Another busy weekend for the Sheerness RNLI lifeboat crews
Both the Sheerness lifeboats were called out to two separate incidents in the Medway Estuary
The volunteer crew of the Sheerness RNLI inshore lifeboat ‘Buster’ launched at 8.37pm on Saturday 8 July after a call from the UK Coastguard asked for the lifeboat crew to rendezvous with the Southend RNLI hovercraft in the area of Hoo Island in the Medway.
The ILB crew were asked to escort the hovercaft to an area east of Hoo Marina where a cruiser type craft ‘Amanda Jane’, with three persons on board, was reported to be high and dry on a mud bank.
Having located the casualty a crew member from the ILB transferred to the hovercraft and was able to guide the crew across the mud banks to the cruiser.
The casualty was secured with an anchor and the three family members were taken on board the hovercraft and from there transferred to the ILB which took them back to Gillingham Marina.
The ILB was back on station at 10.20pm
The second call came at 2.15pm on Sunday 9 July after a direct line call to the lifeboat station from the UK Coastguard reported an incident between two speedboats had occurred in the area of the Thamesport Terminal on the Isle of Grain.
With the lifeboat crew already on station after having been out on exercise both lifeboats were launched immediately.
The initial report given was that the two speedboats had been involved in a collision but after arriving on the scene it was reported that one of the boats, which were both together and had ten occupants between them ,had crossed the wake of the other boat at high speed and one of the passengers on board had been thrown forwards and injured.
Along with the crews of the Sheerness RNLI all weather and inshore lifeboats there were teams from Kent ambulance service, Kent Fire brigade and the Coastguard Helicopter in attendance at Thamesport.
A Kent ambulance paramedic assisted by a paramedic from the lifeboat crew attended to the injured person who was eventually lifted in a safety cage by crane from the speedboat onto a berth at the terminal and from there transferred to hospital by ambulance.
The two boats had launched from trailers at Gillingham Pier before the accident happened.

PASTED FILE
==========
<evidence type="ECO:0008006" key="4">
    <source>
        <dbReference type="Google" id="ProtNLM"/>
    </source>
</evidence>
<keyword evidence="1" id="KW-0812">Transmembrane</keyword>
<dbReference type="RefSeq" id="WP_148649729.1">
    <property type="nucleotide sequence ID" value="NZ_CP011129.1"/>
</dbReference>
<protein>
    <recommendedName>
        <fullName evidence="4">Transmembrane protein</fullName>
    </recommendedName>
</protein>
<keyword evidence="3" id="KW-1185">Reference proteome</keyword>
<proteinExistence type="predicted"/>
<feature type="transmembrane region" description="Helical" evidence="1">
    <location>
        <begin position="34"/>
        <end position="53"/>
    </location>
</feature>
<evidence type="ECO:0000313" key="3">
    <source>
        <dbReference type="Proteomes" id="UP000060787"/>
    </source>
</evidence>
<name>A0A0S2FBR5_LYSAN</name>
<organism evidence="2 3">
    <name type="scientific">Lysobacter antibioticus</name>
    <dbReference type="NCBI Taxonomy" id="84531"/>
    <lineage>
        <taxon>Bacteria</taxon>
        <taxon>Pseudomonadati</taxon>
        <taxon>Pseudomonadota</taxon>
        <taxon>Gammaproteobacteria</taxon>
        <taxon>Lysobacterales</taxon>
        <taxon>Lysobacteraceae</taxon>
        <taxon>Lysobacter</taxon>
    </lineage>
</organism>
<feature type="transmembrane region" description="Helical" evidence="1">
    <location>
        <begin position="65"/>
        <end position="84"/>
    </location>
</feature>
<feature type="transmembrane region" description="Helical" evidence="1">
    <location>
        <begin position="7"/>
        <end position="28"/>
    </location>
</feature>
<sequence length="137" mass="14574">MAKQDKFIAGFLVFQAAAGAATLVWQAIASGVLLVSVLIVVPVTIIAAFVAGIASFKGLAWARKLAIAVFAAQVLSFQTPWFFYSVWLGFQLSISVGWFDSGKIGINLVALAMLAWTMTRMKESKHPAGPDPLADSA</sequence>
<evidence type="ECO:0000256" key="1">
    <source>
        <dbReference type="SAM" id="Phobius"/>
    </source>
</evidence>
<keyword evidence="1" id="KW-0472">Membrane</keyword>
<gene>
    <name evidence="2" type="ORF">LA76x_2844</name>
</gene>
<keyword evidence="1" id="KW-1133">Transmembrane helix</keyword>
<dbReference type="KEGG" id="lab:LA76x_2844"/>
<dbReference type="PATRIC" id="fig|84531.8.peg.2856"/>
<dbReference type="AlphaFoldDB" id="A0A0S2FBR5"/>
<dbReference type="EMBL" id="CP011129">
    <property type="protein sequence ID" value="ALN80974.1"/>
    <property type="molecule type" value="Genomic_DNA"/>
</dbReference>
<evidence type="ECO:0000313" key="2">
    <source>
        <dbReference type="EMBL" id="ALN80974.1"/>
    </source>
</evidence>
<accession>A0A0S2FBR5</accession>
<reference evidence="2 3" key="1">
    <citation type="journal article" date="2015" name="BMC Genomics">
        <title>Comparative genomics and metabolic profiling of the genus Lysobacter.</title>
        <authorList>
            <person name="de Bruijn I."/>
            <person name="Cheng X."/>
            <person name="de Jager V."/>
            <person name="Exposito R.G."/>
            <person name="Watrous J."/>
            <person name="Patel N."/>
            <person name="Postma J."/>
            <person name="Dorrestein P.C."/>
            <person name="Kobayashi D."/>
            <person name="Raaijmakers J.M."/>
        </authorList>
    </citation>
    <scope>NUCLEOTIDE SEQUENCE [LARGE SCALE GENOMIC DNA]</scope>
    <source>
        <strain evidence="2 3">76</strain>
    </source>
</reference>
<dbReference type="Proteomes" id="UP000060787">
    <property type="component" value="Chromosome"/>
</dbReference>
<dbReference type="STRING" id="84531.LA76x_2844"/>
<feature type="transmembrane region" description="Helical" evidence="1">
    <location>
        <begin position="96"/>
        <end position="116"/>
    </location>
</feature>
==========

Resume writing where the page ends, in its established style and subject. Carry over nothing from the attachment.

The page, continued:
After the injured person had been removed the craft involved was taken to the lifeboat station at The Camber in Sheerness Docks.
None of the other passengers, who included children, were injured and after being checked over boarded the other speedboat and made their way back to Gillingham.
Both the lifeboats were back on station at 5.00pm
Vic Booth RNLI Lifeboat Press Officer (Sheerness) 07926904453 / 01795 880544 email@example.com
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Key facts about the RNLI
The Royal National Lifeboat Institution is the charity that saves lives at sea. Our volunteers provide a 24-hour search and rescue service in the United Kingdom and Ireland from 238 lifeboat stations, including four along the River Thames and inland lifeboat stations at Loch Ness, Lough Derg, Enniskillen, Carrybridge and Lough Ree. Additionally the RNLI has more than 1,000 lifeguards on over 240 beaches around the UK and operates a specialist flood rescue team, which can respond anywhere across the UK and Ireland when inland flooding puts lives at risk.
The RNLI relies on public donations and legacies to maintain its rescue service. As a charity it is separate from, but works alongside, government-controlled and funded coastguard services. Since the RNLI was founded in 1824 our lifeboat crews and lifeguards have saved at least 140,000 lives. Volunteers make up 95% of the charity, including 4,600 volunteer lifeboat crew members and 3,000 volunteer shore crew. Additionally, tens of thousands of other dedicated volunteers raise funds and awareness, give safety advice, and help in our museums, shops and offices.
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The RNLI is a charity registered in England and Wales (209603) and Scotland (SC037736). Charity number 20003326 in the Republic of Ireland